One more year has passed, and it is October again, we start remembering that we should do something to fight breast cancer. People gather and will organize charity events, run for cancer and much more. This is all good, just, why are we only doing that in October? We should fight this disease all year long and remember that there are many things that can be done, not just in October.

In this post I want to remember that prevention, and early detection are crucial, and genetics play a big part of.

Below I am attaching a text that I wrote more than a year ago, when I still had my genetic company. I lost the company through an unfriendly takeover but that’s another story.

Today I am running my Medical Tourism business, with the objective to help people find best solutions for their medical condition, mainly cancer. I do my best to find the best clinics for you in “Integrated, scientifically proven cancer treatments”.  I have sent a lot of people to such clinics the past 9 months since opening my agency and patients, especially suffering from breast cancer, have done well and the results achieved have been very satisfying. I continue to meet clinics and I investigate latest developments in advanced cancer treatments, believing that we will be able to defeat cancer very soon, at least that cancer will be managed like a chronic disease.

I am a strong believer in combining conventional medicine with alternative solutions – those you can see on my website. But on the other side I also believe that we must stop chemo as soon as possible, as the side effects are bad and success rates are very low. You are unique and you disserve a unique treatment regimen. But also it makes me feel angry, when reading on internet about one miracle drug, one miracle herbal medicine, one miracle immune therapy, and so on – there is not such thing. This is unethical! One size fit all doesn’t exist. What the best clinics offer is a customized mixture of the currently available tools with the aim to offer best treatment success with minimal side effects.

Wishing you all a good month of October and stay healthy,

Best regards



About half of all men and one third of all women will develop cancer during their lifetimes. Most cancers occur by chance or are due to environmental factors, but some cancers are hereditary. Hereditary cancer occurs as a result of disease associated genetic variations—also called pathogenic variants—that we inherit in our DNA. It is often diagnosed at a young age and affects many people in a family.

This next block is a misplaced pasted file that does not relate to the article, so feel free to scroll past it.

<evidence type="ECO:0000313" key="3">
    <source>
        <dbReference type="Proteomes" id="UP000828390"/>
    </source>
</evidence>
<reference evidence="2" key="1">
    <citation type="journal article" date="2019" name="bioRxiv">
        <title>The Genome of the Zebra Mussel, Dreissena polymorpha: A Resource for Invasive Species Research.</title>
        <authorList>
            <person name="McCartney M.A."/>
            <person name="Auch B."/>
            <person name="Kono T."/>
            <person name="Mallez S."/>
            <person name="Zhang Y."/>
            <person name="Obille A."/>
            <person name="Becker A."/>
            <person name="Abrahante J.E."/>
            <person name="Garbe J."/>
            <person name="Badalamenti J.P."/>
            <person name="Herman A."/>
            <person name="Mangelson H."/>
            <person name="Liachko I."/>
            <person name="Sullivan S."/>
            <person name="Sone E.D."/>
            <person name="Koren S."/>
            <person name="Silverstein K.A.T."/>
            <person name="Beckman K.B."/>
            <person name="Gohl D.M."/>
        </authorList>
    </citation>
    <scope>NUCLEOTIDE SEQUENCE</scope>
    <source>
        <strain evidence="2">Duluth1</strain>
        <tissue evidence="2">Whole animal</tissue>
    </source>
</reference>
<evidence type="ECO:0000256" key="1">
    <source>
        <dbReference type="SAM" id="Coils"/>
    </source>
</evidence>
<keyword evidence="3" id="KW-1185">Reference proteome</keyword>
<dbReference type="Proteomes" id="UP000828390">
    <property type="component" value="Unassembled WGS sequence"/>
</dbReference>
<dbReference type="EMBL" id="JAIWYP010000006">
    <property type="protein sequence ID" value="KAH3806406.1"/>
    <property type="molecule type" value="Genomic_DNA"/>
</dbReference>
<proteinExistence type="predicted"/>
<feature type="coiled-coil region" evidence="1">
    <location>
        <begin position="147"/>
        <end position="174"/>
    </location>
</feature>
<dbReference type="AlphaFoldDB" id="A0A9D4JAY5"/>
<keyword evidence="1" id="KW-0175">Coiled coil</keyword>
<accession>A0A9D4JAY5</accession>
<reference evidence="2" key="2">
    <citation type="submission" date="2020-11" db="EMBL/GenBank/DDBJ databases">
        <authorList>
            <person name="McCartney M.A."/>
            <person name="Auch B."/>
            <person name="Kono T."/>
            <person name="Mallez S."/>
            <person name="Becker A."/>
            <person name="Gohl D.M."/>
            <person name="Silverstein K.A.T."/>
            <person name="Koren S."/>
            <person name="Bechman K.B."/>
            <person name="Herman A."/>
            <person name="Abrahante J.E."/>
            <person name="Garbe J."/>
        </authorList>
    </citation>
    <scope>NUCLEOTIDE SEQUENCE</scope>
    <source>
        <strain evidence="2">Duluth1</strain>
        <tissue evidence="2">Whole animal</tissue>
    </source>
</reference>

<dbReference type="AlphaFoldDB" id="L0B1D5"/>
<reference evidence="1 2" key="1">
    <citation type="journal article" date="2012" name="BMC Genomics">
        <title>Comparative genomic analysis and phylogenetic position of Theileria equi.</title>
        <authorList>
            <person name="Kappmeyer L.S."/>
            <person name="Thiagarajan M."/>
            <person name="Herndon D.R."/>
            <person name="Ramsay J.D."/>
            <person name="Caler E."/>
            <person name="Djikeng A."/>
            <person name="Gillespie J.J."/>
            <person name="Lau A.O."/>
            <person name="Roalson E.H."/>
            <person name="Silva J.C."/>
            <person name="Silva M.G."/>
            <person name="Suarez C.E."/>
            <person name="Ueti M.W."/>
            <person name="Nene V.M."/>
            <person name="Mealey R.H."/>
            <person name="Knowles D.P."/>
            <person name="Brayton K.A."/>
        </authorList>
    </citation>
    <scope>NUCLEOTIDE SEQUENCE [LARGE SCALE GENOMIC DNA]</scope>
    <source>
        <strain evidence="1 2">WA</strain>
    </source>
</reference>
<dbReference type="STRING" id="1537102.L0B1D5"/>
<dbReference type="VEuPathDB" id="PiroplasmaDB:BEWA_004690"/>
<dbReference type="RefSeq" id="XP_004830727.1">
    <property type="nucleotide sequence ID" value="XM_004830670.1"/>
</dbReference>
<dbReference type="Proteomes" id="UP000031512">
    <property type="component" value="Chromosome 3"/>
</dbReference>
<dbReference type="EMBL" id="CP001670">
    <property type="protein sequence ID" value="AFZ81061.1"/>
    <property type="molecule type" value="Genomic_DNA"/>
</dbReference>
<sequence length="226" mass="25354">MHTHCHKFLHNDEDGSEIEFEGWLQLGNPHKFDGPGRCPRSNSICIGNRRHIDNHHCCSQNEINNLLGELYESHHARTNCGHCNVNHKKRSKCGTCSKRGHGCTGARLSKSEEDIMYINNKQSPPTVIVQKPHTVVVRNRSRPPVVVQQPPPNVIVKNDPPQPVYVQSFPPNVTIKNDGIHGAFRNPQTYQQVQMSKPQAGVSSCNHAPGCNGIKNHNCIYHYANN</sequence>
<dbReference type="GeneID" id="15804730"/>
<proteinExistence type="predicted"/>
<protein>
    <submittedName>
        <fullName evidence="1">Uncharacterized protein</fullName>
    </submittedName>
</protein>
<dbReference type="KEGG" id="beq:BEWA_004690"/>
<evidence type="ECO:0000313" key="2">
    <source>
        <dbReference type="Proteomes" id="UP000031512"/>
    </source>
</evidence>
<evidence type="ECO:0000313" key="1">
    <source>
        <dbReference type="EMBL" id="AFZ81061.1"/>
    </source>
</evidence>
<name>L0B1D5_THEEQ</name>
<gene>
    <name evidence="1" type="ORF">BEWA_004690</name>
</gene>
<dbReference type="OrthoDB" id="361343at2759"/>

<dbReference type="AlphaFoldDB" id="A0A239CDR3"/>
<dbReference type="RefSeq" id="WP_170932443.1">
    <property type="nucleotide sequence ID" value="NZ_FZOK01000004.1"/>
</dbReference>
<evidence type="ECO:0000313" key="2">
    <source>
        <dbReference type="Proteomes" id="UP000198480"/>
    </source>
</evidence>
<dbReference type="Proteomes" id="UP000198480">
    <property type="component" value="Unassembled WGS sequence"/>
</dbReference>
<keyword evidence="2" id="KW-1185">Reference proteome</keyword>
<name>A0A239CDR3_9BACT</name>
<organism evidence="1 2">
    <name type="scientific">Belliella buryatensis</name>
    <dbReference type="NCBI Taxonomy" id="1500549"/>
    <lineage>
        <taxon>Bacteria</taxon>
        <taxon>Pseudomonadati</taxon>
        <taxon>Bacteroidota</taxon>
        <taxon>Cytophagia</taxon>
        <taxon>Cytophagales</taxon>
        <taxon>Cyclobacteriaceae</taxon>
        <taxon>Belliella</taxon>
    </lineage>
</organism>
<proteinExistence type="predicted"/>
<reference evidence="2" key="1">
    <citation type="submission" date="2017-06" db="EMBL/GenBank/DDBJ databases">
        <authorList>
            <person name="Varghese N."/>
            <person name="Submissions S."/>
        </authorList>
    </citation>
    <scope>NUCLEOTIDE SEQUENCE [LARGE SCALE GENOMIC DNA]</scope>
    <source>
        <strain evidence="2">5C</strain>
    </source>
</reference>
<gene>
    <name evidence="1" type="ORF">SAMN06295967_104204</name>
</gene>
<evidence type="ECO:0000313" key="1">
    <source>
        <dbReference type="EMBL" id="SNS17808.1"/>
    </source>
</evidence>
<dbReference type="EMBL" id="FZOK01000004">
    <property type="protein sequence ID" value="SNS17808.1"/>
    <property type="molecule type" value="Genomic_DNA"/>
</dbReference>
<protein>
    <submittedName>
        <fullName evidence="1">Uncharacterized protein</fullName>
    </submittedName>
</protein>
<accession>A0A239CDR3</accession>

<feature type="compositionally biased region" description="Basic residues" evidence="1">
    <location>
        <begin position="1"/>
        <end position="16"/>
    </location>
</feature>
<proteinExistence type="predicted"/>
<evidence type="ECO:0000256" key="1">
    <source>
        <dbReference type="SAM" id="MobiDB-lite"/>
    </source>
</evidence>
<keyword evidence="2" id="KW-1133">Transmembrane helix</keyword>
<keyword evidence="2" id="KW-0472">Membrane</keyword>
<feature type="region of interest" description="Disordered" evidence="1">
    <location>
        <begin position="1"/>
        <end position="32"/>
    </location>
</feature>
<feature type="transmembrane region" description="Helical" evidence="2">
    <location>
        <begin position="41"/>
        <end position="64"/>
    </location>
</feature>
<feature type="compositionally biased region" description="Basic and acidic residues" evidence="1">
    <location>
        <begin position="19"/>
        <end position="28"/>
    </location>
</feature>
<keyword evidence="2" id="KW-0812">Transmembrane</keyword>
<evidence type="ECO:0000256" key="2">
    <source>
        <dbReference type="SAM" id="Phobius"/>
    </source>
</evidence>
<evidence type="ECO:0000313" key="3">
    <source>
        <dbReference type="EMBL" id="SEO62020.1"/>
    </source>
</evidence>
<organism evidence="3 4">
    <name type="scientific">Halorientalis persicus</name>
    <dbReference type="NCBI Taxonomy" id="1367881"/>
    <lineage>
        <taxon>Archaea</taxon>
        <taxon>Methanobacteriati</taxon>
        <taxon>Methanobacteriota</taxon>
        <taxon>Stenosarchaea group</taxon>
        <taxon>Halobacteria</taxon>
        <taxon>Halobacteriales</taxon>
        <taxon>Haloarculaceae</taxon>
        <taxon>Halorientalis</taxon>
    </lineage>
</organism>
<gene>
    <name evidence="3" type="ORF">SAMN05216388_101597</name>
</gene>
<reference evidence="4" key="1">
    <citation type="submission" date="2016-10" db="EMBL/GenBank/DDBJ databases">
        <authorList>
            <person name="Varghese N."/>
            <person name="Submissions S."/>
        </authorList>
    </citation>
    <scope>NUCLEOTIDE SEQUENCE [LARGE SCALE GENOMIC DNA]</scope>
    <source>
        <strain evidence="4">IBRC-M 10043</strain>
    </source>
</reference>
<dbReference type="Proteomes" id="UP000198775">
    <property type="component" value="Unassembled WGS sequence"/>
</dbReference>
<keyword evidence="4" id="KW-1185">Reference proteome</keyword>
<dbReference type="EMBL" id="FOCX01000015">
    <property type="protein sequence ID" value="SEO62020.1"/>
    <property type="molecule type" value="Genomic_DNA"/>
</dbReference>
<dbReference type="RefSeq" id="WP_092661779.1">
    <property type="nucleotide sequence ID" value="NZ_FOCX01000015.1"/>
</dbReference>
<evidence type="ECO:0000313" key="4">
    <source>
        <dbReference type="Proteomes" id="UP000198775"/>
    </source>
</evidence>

The past few decades have seen incredible advances in genetic knowledge, and we have now identified many genes associated with an increased risk of developing cancer.


Approximately 10 percent of patients with breast cancer have a genetic variant that increases their risk of developing the disease. An additional 20 percent have a close family member who also had breast cancer, suggesting a familial link even though no specific genetic variant was found. And about 70 percent of breast cancer patients have what’s called “sporadic” cancer, meaning that the genetic changes that triggered the cancer do not seem connected to inherited genetic traits, or their cancer is the result of many different factors.

BRCA1 and BRCA2 are the most common genes known to increase the risk of breast and ovarian cancers. Variations in these genes can also increase the risk for other cancers, including fallopian tube cancer, primary peritoneal cancer, pancreatic cancer, melanoma, male breast cancer, and prostate cancer.

In addition to BRCA1 and BRCA2, many other genes can increase an individual’s risk of developing breast cancer, including TP53, PTEN, STK11, and CDH1. Like BRCA1 and BRCA2, many of these genes also influence risk for other types of cancers.


Genetic testing may be appropriate if you have1:

  • breast cancer diagnosed before age 50
  • ovarian cancer at any age
  • male breast cancer at any age
  • bilateral breast cancer or two separate breast cancer diagnoses
  • triple-negative (ER/PR/HER2-neu negative)  breast cancer
  • both breast and ovarian cancer in close relatives
  • breast cancer in two or more close relatives on the same side of your family
  • a close blood relative with cancer in both breasts
  • a known familial genetic variant in a breast cancer susceptibility gene
  • Arab heritage with a family history of breast cancer
  • a clustering of cancers that may suggest an inherited cancer syndrome, such as breast cancer, thyroid cancer, pancreatic cancer, prostate cancer, bone or soft tissue cancer, sarcoma, adrenocortical carcinoma, or leukemia/lymphoma—all on the same side of your family

If any of these situations apply to you, share your family history information with your healthcare provider and ask if a referral to a genetic counselor or other specialist is appropriate.